The warmer climate works in tandem with a wetter one. Merriam and much of the northern and eastern parts of Kansas have become a lot wetter, especially in the winter. The Midwest is experiencing heavier storms more often than it did in the past. Those storms can cause serious damage and cost communities some serious money. That's not all, though. Higher temperatures and more frequent downpours affect metro areas and their residents in a number of ways.
When you combine warm water and flash flooding, you get a risk of water-borne disease. That's because many harmful microorganisms favor higher temperatures. If floods overwhelm water-treatment facilities, those organisms can find their way into the pipes, out of the tap, and into your glass. This isn't something that happens only in underdeveloped countries or other places we can write off as "not like home." The sanitation infrastructure of American metro areas is impressive, but it's not infallible. Many parts of the Midwest have experienced increased precipitation from more numerous large storms. This isn't only a Kansas problem. In 1993, Milwaukee, Wisconsin, suffered an outbreak of gastrointestinal disease caused by the bacteria Cryptosporidium. This bacteria doesn't merely give you a tummy ache. Instead, it leads to a week or more of diarrhea, cramps, vomiting, and fever. Fifty-four people died. Just before the illness struck, the region had received its heaviest rainfall in fifty years.
Since 1993, researchers have found that heavy rainfalls are associated with higher levels of potentially dangerous bacteria. This has been measured in drinking water and in recreational waters. It's also turned up in floodwater. In 2008, when major flooding inundated Iowa City and Cedar Rapids, Iowa, raw sewage came right out of the Cedar Rapids water-treatment plant and into the flood. Those contaminated waters sloshed into people's houses, and when the water finally receded, it left behind buildings full of muck and mold. The people tasked with cleanup duties suffered from what they called "flood crud," weeks of fatigue, cough, and other respiratory symptoms.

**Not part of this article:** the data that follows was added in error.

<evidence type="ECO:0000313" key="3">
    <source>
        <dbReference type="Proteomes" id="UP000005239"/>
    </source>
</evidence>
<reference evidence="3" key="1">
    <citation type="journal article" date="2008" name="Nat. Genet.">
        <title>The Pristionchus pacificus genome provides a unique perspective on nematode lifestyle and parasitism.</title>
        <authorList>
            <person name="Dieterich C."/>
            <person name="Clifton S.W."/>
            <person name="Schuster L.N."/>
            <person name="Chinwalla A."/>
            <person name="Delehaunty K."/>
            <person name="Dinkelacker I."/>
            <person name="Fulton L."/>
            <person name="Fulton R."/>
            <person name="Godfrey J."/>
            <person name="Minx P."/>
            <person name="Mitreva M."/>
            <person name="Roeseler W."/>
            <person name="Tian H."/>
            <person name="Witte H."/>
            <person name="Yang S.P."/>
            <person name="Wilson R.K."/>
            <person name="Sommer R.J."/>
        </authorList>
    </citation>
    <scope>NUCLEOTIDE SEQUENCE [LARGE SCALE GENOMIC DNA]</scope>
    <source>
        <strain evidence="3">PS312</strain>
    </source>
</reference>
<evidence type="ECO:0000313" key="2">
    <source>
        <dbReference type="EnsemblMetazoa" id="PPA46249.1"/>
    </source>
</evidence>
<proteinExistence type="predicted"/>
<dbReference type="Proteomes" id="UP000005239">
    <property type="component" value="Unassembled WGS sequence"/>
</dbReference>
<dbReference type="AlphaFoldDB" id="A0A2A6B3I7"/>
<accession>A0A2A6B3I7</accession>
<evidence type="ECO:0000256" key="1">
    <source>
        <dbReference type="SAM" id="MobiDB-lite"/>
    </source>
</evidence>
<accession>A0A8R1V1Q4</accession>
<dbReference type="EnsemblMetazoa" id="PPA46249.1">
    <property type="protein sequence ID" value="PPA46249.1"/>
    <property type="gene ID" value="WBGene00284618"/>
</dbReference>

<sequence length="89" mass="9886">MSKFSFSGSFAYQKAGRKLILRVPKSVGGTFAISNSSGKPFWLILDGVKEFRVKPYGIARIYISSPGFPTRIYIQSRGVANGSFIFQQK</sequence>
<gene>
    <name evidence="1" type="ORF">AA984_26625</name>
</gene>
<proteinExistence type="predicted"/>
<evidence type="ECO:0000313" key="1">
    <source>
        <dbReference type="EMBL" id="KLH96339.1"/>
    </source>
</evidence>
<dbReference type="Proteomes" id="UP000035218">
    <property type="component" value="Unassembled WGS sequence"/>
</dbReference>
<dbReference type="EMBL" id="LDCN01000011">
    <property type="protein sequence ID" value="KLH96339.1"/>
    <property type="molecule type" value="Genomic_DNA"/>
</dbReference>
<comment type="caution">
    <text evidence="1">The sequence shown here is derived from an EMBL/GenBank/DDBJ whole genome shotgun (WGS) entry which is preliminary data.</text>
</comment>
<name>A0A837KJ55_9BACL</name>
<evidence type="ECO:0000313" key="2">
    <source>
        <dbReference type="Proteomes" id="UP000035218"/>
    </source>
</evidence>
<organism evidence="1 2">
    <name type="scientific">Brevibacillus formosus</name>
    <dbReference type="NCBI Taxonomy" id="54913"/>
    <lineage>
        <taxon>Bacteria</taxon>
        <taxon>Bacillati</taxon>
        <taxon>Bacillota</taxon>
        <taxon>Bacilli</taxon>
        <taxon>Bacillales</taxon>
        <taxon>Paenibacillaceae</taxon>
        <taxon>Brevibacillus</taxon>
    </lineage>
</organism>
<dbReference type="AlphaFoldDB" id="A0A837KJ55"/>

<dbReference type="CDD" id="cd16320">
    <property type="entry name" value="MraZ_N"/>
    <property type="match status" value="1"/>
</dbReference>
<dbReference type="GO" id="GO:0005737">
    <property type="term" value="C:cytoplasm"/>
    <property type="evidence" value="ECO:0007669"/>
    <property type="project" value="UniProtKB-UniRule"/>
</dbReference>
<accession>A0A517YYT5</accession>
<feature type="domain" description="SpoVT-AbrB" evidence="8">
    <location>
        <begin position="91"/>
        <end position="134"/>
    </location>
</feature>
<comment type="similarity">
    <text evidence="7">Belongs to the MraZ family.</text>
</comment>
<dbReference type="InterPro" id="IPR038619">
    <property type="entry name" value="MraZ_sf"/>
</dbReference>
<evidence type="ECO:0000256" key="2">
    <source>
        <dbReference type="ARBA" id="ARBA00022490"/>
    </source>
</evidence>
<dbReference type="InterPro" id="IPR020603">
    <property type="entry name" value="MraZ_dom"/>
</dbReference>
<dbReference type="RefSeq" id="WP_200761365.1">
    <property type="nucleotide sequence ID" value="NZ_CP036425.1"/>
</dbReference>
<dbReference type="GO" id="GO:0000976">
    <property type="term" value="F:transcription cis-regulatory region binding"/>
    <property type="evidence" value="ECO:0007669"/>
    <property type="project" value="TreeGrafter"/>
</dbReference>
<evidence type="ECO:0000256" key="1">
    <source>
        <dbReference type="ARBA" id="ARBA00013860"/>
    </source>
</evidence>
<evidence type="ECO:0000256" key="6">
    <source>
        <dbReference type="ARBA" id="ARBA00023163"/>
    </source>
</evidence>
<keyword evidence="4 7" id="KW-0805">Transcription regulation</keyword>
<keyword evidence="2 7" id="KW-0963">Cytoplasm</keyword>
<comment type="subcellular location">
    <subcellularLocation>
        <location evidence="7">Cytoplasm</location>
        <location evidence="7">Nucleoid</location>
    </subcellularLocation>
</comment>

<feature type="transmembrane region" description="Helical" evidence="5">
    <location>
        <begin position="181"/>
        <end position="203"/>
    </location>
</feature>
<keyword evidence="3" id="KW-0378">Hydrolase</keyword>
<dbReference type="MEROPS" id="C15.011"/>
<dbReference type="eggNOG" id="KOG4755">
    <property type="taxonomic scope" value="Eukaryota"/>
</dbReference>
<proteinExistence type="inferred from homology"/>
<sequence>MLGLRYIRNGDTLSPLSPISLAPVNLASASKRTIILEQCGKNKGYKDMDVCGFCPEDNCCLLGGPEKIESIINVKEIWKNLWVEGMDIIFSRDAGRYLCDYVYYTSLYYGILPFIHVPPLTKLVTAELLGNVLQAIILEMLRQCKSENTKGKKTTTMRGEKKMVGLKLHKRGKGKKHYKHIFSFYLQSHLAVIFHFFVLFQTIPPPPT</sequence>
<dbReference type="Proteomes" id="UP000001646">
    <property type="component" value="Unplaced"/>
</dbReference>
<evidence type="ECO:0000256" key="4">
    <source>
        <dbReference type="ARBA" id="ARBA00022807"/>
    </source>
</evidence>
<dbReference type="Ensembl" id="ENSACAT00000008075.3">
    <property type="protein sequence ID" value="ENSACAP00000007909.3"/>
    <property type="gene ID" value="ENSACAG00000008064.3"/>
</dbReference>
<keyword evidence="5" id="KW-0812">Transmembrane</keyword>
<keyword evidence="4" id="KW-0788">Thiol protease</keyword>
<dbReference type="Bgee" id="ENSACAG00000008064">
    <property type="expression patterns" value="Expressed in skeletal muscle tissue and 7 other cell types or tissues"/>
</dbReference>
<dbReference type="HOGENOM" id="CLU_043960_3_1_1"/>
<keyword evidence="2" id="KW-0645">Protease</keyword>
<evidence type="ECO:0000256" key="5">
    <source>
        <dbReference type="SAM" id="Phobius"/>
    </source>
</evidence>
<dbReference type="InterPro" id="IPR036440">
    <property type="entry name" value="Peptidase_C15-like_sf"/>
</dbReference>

Speaking of breathing problems, warmer springs that bloom earlier in the year have also led to longer allergy seasons, and scientists say that the higher CO2 concentrations found in traffic-heavy cities and metros are causing plants to have higher pollen counts. This means that people who weren't affected by allergies thirty or forty years ago might be sniffling and stuffy today, and Merriam residents who have always had allergies now have to deal with them for longer periods of the year.
Air pollution is another big problem. In the heat of a hot and sunny day, tailpipe emissions from cars turn into lung-damaging, heart-straining smog. In any metro area, including Merriam, the more relatively hot days you have, the greater the risks of smog-associated asthma and heart attacks. Kansas City, Kansas, and Overland Park—two cities near Merriam—spent more than $13 million on asthma treatment in 2001. The more risk there is of smog-related lung damage, the higher those costs will rise.
During the next thirty years or so, a warmer, wetter Merriam might be, in some ways, a more comfortable place to live—the last few decades have brought longer growing seasons for plants and winter temperatures that are more reliably pleasant. Yet Merriam is also becoming a more expensive place to live and a place where the individual risk of illness and property damage is going up—and up and up. The more greenhouse gases are added to the atmosphere, the higher the global average temperature will eventually climb. As that happens, Merriam and places like it all around the United States will be exposed to risks that are greater and more numerous.
Some people talk about thresholds for climate change—how many years we have left to act, how much CO2 we can afford to release, how high of a global average temperature we can accept before all hell breaks loose. I'm not sure that's really a great way to think about it, though. Our climate is already changing. The risks are already being realized, and every emissions reduction goalpost ever set is somewhat arbitrary. There's not a magic number that can save us. Instead, we should really just be trying to limit the continuation of climate change as much and as fast as possible.
If that isn't enough to worry about, metros such as Merriam are also likely to be hard hit when oil production peaks and higher gasoline prices follow.
There's an increasingly large collection of research telling us it probably isn't a good idea to rely solely on fossil fuels. Why? Because those fuels are finite. There's only so much of them to go around—although it is still open to debate exactly how finite the supplies of oil, coal, and natural gas are.
The following is an excerpt from Before the Lights Go Out: Conquering the Energy Crisis Before It Conquers Us (John Wiley & Sons, 2012), by Maggie Koerth-Baker.